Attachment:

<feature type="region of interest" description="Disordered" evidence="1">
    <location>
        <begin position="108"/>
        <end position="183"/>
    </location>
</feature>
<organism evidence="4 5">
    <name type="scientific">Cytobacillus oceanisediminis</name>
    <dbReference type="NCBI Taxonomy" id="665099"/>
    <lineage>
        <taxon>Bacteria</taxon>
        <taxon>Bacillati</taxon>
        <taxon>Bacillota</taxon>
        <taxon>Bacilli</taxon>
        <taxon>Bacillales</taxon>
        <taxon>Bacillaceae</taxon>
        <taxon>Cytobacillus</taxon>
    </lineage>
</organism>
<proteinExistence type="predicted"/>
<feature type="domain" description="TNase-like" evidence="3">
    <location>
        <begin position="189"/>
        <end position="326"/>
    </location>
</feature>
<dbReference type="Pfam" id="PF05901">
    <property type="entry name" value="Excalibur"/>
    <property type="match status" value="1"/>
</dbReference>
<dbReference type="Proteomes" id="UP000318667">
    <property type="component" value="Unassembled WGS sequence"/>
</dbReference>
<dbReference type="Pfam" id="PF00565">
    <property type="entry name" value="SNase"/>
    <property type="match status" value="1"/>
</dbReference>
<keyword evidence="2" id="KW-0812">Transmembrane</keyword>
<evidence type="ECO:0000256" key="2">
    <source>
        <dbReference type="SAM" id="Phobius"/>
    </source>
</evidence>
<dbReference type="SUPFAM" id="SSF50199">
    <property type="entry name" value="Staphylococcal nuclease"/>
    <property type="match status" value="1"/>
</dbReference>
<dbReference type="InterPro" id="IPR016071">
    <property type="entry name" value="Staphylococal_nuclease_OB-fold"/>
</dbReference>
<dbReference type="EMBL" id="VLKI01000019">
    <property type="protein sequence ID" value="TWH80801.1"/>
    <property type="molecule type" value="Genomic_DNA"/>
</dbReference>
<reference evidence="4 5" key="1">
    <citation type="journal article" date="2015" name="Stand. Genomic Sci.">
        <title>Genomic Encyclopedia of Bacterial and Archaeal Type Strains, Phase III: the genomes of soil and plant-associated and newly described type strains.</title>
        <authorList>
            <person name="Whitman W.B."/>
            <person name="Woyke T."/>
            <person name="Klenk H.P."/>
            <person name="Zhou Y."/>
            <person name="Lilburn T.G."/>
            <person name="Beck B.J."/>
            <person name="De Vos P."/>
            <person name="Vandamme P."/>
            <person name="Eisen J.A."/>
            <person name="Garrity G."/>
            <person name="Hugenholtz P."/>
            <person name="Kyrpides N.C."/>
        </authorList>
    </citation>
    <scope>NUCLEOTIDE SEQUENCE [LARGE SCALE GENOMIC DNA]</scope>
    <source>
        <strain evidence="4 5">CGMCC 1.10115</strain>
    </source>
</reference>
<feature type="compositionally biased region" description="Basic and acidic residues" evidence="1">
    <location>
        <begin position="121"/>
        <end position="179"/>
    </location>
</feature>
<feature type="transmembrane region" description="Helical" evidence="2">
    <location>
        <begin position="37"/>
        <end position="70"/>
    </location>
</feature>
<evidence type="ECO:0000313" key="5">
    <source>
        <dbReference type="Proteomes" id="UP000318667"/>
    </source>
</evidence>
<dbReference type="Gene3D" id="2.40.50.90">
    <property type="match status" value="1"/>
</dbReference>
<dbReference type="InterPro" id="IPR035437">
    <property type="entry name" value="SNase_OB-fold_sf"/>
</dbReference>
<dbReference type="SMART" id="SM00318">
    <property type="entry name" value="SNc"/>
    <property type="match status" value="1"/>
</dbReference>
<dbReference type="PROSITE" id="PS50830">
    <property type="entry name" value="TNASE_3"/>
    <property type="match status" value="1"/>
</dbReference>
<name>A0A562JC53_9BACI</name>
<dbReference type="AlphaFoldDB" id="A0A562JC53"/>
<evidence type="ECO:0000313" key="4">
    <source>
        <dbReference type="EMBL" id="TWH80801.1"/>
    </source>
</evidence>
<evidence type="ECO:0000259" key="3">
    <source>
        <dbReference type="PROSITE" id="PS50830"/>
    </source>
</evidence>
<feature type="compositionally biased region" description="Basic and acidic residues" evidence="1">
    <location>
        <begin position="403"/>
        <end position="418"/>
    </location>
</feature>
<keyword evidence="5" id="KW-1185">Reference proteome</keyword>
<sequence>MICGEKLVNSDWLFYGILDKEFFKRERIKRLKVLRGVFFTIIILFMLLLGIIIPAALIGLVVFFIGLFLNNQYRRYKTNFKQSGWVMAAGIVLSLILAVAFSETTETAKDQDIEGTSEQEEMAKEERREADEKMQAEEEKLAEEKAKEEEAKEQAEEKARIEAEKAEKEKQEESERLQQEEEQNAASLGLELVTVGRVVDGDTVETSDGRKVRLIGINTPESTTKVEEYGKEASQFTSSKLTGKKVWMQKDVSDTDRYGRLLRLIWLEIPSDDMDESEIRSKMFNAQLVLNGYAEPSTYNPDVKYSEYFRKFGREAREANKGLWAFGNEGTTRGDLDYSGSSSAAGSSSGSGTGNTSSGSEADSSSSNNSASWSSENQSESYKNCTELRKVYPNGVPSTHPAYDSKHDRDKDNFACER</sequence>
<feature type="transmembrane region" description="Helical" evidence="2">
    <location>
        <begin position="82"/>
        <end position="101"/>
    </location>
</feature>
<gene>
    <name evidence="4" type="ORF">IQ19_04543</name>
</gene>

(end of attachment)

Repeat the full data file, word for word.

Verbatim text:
<feature type="region of interest" description="Disordered" evidence="1">
    <location>
        <begin position="108"/>
        <end position="183"/>
    </location>
</feature>
<organism evidence="4 5">
    <name type="scientific">Cytobacillus oceanisediminis</name>
    <dbReference type="NCBI Taxonomy" id="665099"/>
    <lineage>
        <taxon>Bacteria</taxon>
        <taxon>Bacillati</taxon>
        <taxon>Bacillota</taxon>
        <taxon>Bacilli</taxon>
        <taxon>Bacillales</taxon>
        <taxon>Bacillaceae</taxon>
        <taxon>Cytobacillus</taxon>
    </lineage>
</organism>
<proteinExistence type="predicted"/>
<feature type="domain" description="TNase-like" evidence="3">
    <location>
        <begin position="189"/>
        <end position="326"/>
    </location>
</feature>
<dbReference type="Pfam" id="PF05901">
    <property type="entry name" value="Excalibur"/>
    <property type="match status" value="1"/>
</dbReference>
<dbReference type="Proteomes" id="UP000318667">
    <property type="component" value="Unassembled WGS sequence"/>
</dbReference>
<dbReference type="Pfam" id="PF00565">
    <property type="entry name" value="SNase"/>
    <property type="match status" value="1"/>
</dbReference>
<keyword evidence="2" id="KW-0812">Transmembrane</keyword>
<evidence type="ECO:0000256" key="2">
    <source>
        <dbReference type="SAM" id="Phobius"/>
    </source>
</evidence>
<dbReference type="SUPFAM" id="SSF50199">
    <property type="entry name" value="Staphylococcal nuclease"/>
    <property type="match status" value="1"/>
</dbReference>
<dbReference type="InterPro" id="IPR016071">
    <property type="entry name" value="Staphylococal_nuclease_OB-fold"/>
</dbReference>
<dbReference type="EMBL" id="VLKI01000019">
    <property type="protein sequence ID" value="TWH80801.1"/>
    <property type="molecule type" value="Genomic_DNA"/>
</dbReference>
<reference evidence="4 5" key="1">
    <citation type="journal article" date="2015" name="Stand. Genomic Sci.">
        <title>Genomic Encyclopedia of Bacterial and Archaeal Type Strains, Phase III: the genomes of soil and plant-associated and newly described type strains.</title>
        <authorList>
            <person name="Whitman W.B."/>
            <person name="Woyke T."/>
            <person name="Klenk H.P."/>
            <person name="Zhou Y."/>
            <person name="Lilburn T.G."/>
            <person name="Beck B.J."/>
            <person name="De Vos P."/>
            <person name="Vandamme P."/>
            <person name="Eisen J.A."/>
            <person name="Garrity G."/>
            <person name="Hugenholtz P."/>
            <person name="Kyrpides N.C."/>
        </authorList>
    </citation>
    <scope>NUCLEOTIDE SEQUENCE [LARGE SCALE GENOMIC DNA]</scope>
    <source>
        <strain evidence="4 5">CGMCC 1.10115</strain>
    </source>
</reference>
<feature type="compositionally biased region" description="Basic and acidic residues" evidence="1">
    <location>
        <begin position="121"/>
        <end position="179"/>
    </location>
</feature>
<feature type="transmembrane region" description="Helical" evidence="2">
    <location>
        <begin position="37"/>
        <end position="70"/>
    </location>
</feature>
<evidence type="ECO:0000313" key="5">
    <source>
        <dbReference type="Proteomes" id="UP000318667"/>
    </source>
</evidence>
<dbReference type="Gene3D" id="2.40.50.90">
    <property type="match status" value="1"/>
</dbReference>
<dbReference type="InterPro" id="IPR035437">
    <property type="entry name" value="SNase_OB-fold_sf"/>
</dbReference>
<dbReference type="SMART" id="SM00318">
    <property type="entry name" value="SNc"/>
    <property type="match status" value="1"/>
</dbReference>
<dbReference type="PROSITE" id="PS50830">
    <property type="entry name" value="TNASE_3"/>
    <property type="match status" value="1"/>
</dbReference>
<name>A0A562JC53_9BACI</name>
<dbReference type="AlphaFoldDB" id="A0A562JC53"/>
<evidence type="ECO:0000313" key="4">
    <source>
        <dbReference type="EMBL" id="TWH80801.1"/>
    </source>
</evidence>
<evidence type="ECO:0000259" key="3">
    <source>
        <dbReference type="PROSITE" id="PS50830"/>
    </source>
</evidence>
<feature type="compositionally biased region" description="Basic and acidic residues" evidence="1">
    <location>
        <begin position="403"/>
        <end position="418"/>
    </location>
</feature>
<keyword evidence="5" id="KW-1185">Reference proteome</keyword>
<sequence>MICGEKLVNSDWLFYGILDKEFFKRERIKRLKVLRGVFFTIIILFMLLLGIIIPAALIGLVVFFIGLFLNNQYRRYKTNFKQSGWVMAAGIVLSLILAVAFSETTETAKDQDIEGTSEQEEMAKEERREADEKMQAEEEKLAEEKAKEEEAKEQAEEKARIEAEKAEKEKQEESERLQQEEEQNAASLGLELVTVGRVVDGDTVETSDGRKVRLIGINTPESTTKVEEYGKEASQFTSSKLTGKKVWMQKDVSDTDRYGRLLRLIWLEIPSDDMDESEIRSKMFNAQLVLNGYAEPSTYNPDVKYSEYFRKFGREAREANKGLWAFGNEGTTRGDLDYSGSSSAAGSSSGSGTGNTSSGSEADSSSSNNSASWSSENQSESYKNCTELRKVYPNGVPSTHPAYDSKHDRDKDNFACER</sequence>
<feature type="transmembrane region" description="Helical" evidence="2">
    <location>
        <begin position="82"/>
        <end position="101"/>
    </location>
</feature>
<gene>
    <name evidence="4" type="ORF">IQ19_04543</name>
</gene>